WASHINGTON (AP) — President Joe Biden goes before the United Nations this week eager to make the case for the world to act with haste against the Coronavirus, climate change and human rights abuses. His pitch for greater global partnership comes at a moment when allies are becoming increasingly skeptical about how much US foreign policy really has changed since Donald Trump left the White House.
Biden plans to limit his time at the UN General Assembly due to Coronavirus concerns. He is scheduled to meet with Secretary-General Antonio Guterres, today, and address the assembly, on Tuesday, before shifting the rest of the week’s diplomacy to virtual and Washington settings.
At a virtual COVID-19 summit he is hosting Wednesday, leaders will be urged to step up vaccine-sharing commitments, address oxygen shortages around the globe and deal with other critical pandemic-related issues.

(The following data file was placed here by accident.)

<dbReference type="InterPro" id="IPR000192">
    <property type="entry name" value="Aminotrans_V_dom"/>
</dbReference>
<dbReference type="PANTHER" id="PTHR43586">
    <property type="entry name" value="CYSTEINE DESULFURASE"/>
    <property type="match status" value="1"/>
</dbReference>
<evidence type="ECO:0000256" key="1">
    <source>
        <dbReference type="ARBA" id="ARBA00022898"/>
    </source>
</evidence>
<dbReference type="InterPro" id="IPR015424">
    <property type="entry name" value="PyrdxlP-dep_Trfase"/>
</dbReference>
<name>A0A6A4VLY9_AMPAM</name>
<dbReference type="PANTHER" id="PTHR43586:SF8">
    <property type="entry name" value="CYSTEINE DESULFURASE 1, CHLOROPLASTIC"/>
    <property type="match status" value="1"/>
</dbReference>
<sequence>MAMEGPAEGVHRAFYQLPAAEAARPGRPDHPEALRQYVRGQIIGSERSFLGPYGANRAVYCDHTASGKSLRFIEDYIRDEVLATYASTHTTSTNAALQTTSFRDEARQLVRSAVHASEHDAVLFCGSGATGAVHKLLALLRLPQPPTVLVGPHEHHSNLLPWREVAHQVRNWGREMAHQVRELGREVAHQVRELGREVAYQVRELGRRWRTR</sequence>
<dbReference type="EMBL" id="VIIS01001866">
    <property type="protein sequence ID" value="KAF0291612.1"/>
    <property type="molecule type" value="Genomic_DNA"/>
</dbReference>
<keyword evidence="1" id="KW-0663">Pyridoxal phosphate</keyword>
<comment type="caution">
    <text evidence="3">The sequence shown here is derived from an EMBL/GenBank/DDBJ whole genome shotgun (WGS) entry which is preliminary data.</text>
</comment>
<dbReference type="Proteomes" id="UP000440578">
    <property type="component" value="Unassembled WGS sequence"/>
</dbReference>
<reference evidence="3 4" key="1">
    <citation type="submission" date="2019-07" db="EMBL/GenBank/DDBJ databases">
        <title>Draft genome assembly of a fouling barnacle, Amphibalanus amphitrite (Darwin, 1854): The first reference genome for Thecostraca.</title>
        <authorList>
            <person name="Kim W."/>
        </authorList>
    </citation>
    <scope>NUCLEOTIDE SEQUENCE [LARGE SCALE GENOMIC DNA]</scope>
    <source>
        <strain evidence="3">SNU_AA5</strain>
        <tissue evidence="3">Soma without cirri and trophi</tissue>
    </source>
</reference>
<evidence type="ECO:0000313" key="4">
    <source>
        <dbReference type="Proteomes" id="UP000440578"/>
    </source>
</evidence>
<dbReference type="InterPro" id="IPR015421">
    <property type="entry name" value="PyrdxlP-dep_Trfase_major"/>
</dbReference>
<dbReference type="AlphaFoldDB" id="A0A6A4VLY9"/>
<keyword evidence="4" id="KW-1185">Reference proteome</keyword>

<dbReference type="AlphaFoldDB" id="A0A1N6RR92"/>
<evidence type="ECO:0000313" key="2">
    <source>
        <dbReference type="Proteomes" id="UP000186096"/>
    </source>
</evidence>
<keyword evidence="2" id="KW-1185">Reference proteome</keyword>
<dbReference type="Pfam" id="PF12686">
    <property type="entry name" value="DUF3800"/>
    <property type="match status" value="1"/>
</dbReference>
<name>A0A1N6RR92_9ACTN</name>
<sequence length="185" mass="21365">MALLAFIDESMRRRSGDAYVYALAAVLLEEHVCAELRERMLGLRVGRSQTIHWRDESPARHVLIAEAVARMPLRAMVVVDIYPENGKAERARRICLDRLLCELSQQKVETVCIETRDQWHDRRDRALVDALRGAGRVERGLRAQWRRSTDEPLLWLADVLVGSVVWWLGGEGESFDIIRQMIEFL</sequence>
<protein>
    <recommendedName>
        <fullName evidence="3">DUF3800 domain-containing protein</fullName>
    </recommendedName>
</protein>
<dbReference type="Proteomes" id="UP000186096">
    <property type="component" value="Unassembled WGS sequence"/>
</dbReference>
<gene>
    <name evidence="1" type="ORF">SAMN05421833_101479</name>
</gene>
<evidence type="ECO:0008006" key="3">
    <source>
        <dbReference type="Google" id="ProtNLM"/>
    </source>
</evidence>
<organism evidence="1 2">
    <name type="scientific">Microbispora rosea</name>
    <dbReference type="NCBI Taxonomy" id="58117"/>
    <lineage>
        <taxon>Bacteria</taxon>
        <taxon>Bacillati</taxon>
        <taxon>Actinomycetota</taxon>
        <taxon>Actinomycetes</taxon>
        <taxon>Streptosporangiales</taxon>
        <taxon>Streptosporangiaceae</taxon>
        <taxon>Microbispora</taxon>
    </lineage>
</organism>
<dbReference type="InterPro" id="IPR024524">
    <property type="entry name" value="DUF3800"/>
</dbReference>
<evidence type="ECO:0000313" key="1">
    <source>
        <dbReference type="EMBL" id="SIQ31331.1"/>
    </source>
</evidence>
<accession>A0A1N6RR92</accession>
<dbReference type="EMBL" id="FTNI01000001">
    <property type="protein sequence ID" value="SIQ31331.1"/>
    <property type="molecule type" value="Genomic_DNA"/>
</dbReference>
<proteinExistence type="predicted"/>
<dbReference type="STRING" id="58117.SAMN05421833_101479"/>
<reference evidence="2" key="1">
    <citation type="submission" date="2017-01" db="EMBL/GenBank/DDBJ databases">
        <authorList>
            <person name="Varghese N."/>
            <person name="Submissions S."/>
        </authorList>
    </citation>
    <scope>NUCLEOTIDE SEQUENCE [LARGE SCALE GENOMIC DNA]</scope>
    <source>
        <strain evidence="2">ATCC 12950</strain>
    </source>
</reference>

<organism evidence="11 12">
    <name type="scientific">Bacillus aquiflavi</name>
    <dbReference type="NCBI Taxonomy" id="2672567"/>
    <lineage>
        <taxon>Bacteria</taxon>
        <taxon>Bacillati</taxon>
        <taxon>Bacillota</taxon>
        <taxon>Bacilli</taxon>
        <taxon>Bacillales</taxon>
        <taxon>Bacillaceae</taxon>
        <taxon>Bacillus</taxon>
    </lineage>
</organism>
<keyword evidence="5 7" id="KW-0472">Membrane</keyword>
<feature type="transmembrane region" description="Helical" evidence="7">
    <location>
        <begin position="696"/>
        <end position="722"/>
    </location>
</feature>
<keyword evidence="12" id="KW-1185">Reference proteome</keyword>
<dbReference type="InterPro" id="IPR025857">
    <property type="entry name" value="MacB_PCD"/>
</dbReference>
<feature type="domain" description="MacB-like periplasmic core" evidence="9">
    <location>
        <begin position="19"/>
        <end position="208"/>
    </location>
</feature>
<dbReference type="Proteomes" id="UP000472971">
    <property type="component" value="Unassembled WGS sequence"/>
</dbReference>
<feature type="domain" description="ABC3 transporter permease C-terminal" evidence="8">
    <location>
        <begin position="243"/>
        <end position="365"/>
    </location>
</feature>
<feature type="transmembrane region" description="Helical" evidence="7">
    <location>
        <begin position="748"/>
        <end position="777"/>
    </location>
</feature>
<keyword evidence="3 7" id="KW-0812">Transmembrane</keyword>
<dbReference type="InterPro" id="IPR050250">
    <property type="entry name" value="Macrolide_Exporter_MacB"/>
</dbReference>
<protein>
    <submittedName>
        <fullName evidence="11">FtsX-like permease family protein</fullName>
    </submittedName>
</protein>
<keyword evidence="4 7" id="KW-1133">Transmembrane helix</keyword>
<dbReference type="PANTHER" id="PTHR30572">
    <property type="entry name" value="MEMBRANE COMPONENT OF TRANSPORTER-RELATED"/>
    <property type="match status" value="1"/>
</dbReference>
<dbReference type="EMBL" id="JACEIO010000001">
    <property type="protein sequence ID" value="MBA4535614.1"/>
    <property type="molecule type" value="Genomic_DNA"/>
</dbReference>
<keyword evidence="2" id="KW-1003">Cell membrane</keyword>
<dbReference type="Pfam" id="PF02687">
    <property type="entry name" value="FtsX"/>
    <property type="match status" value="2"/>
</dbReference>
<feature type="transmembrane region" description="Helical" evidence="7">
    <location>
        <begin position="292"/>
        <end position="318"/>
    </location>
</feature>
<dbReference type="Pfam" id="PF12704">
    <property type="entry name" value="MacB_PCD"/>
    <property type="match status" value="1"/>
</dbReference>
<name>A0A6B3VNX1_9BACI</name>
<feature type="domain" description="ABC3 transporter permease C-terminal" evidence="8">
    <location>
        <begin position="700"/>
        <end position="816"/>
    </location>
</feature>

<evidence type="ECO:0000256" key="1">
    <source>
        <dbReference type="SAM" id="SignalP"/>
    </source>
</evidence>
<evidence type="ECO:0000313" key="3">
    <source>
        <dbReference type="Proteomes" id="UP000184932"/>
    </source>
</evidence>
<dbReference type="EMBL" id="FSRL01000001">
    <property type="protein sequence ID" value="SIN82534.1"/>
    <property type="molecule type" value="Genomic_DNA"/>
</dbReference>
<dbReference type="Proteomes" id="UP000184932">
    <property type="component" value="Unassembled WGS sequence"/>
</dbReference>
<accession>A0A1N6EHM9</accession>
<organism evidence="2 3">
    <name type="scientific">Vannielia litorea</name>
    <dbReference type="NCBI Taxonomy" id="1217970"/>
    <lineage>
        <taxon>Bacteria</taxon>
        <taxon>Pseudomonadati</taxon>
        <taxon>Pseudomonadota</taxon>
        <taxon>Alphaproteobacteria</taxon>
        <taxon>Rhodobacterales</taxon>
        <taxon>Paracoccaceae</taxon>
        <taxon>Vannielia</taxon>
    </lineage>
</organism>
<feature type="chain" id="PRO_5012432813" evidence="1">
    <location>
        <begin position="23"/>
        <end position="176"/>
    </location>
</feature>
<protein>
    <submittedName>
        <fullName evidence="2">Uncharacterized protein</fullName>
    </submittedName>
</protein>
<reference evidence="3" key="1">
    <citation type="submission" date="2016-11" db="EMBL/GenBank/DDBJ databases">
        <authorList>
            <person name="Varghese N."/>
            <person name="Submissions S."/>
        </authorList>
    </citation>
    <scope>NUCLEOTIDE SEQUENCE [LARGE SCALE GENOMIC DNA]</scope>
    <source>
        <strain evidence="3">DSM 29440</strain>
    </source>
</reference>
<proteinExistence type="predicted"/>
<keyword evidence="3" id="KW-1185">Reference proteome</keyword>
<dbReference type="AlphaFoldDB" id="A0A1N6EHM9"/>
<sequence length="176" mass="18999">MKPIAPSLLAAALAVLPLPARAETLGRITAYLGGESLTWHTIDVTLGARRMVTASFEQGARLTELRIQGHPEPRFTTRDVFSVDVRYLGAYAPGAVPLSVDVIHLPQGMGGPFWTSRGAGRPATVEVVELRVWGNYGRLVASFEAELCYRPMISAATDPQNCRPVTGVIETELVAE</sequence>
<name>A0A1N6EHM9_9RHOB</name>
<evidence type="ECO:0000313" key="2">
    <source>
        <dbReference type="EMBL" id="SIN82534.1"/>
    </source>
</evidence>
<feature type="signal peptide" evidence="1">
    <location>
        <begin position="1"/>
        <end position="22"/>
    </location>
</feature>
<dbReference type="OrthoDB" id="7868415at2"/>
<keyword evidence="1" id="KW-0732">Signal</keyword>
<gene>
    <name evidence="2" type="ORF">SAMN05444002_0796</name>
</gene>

The president also has invited the prime ministers of Australia, India and Japan, part of a Pacific alliance, to Washington and is expected to meet with British Prime Minister Boris Johnson at the White House.
Through it all, Biden will be the subject of a quiet assessment by allies: Has he lived up to his campaign promise to be a better partner than Trump?
Biden’s chief envoy to the United Nations, Ambassador Linda Thomas-Greenfield, offered a harmonious answer in advance of all the diplomacy: “We believe our priorities are not just American priorities, they are global priorities,” she said Friday.
But over the past several months, Biden has found himself at odds with allies on a number of high-profile issues.
There have been noted differences over the US withdrawal from Afghanistan, the pace of COVID-19 vaccine-sharing and international travel restrictions, and the best way to respond to military and economic moves by China. A fierce French backlash erupted in recent days after the US and Britain announced they would help equip Australia with nuclear-powered submarines.